I was really excited about the fresh fish cooking on the coals out front. The children each took a ride up and down the beach on Malik the pony. Logan was kind enough to cut the head off the fish so I didn’t have to look it in the eye. There is something unsettling about food looking back at you… After lunch, we begin our drive. We drive and drive and drive and drive. We found the hotel maybe twenty minutes outside of downtown Limbe with a sign pointing up the hill for the hotel and down the hill for the beach. Perfect. We get in, drop our things, throw on swimsuits and we’re off. The beaches are rocky. Tide is coming in, so the sand is now hidden from us, but we were determined to at least touch the water and see how far down we could walk. I wouldn’t call the water warm, per say, but it’s warmer than the Pacific I’m used to. Sparing you the details of the rock hunting and “wave riding”, I’ll skip to the exciting stuff.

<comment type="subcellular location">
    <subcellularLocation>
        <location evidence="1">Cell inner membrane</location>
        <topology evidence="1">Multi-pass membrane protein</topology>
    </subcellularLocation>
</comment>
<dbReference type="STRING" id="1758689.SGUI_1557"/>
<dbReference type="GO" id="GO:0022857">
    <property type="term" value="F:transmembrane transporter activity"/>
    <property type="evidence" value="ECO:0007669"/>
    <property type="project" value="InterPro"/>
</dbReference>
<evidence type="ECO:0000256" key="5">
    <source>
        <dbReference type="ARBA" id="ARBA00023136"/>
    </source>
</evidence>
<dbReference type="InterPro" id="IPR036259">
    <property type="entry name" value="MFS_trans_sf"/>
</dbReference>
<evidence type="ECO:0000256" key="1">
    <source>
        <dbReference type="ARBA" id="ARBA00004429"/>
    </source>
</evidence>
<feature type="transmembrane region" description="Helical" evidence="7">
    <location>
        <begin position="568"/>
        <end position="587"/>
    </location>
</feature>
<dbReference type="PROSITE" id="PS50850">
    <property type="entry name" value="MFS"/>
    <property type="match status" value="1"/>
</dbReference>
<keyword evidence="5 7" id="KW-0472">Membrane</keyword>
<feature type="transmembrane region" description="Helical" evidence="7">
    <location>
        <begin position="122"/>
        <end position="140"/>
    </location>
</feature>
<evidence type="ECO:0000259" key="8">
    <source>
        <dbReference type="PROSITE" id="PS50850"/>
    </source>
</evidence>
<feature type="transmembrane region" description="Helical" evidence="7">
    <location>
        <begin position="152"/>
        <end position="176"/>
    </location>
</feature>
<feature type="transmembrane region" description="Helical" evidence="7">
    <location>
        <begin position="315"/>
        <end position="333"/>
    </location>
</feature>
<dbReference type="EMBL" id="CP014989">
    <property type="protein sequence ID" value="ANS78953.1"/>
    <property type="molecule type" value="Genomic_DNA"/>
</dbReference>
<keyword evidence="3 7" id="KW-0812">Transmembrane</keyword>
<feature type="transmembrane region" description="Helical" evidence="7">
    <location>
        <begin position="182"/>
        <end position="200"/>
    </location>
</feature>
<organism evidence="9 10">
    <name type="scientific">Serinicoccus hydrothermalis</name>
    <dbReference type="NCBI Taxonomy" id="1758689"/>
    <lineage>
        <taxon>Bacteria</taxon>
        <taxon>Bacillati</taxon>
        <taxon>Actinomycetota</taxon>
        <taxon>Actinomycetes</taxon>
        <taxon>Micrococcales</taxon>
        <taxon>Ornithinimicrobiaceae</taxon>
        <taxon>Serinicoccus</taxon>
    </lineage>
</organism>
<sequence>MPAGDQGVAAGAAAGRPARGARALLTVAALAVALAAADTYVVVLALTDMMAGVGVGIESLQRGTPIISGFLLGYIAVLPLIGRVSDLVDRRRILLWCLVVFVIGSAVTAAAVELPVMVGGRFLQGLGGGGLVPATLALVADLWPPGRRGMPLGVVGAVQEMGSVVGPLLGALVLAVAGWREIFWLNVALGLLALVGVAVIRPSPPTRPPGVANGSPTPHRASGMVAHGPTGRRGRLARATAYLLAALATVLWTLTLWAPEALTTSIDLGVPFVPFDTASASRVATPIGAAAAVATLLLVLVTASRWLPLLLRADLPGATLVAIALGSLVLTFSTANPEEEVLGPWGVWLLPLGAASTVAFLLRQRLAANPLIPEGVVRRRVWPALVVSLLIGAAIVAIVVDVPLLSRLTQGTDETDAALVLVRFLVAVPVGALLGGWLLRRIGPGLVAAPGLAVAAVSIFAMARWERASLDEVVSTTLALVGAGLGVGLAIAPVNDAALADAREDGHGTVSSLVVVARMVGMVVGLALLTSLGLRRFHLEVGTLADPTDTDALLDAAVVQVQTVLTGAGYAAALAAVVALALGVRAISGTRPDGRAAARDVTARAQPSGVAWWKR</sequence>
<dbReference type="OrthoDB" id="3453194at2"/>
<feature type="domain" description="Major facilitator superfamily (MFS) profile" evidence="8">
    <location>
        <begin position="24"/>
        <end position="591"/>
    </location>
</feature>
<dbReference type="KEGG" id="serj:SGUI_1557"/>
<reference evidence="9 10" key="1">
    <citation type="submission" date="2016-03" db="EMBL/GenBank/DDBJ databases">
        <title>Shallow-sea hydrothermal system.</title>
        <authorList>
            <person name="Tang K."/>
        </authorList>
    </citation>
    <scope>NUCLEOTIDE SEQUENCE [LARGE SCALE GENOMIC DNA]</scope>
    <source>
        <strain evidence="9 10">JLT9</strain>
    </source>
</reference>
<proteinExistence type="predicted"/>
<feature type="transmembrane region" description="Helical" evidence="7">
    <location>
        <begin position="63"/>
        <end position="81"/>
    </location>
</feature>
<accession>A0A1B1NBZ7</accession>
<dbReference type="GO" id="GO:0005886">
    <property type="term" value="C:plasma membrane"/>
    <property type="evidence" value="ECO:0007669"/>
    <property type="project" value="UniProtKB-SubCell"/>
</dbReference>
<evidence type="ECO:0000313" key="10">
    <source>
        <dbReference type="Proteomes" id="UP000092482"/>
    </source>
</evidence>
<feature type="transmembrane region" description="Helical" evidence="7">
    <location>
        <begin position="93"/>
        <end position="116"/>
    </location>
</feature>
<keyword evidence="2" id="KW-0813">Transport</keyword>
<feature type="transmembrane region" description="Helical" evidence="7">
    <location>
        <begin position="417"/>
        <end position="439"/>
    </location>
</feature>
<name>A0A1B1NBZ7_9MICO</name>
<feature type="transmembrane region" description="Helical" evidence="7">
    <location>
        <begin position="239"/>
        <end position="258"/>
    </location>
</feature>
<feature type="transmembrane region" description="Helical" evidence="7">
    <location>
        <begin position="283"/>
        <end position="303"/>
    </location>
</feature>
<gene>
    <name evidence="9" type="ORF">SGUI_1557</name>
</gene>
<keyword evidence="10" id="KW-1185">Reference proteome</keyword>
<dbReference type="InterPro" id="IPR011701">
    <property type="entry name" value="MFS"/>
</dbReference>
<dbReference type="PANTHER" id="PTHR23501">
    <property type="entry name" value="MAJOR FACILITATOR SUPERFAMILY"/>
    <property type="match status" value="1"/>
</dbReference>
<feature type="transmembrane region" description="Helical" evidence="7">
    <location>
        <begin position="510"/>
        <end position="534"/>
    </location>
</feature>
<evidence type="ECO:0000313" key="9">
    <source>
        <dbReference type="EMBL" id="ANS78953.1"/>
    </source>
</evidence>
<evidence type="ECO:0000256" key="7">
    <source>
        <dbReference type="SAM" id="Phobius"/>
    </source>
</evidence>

On our way back to the stairs, the tide is higher, the rain is starting to fall, and we have to cross slippery, volcanic rocks. Nothing could possibly go wrong. Well, unless you’re me, and your handhold gives out and the rock under you shifts. I don’t really remember the falling, but I remember telling myself to roll. The last thing I needed was to fall flat on my face. There were shouts as I sat there doing a mental check. Head? Good. Neck? Good. Breathing and things like that? Good. Arms? Good. Back? Good. Legs? Well, huh. Negative, but hey, I can wiggle my toes and despite the blood gushing from my calf, I’m not in any pain! Eric and a man from the hotel jump to help me. Every step I took brought another pump of blood. It had more than filled my shoe and stained the black rocks, but my only focus was to get off the rocks. Sitting on the rocks bleeding profusely didn’t sound all that fun. Eric pulls off his shirt and ties it around my leg. Then comes the baby blanket to reinforce the shirt, and slowly, we make our way to the stairs and up to the hotel. Sitting on the tile porch of my hotel room, I carefully peeled the blood soaked (and I am not exaggerating) fabric from my leg and used my water bottle to clean off the blood and debris.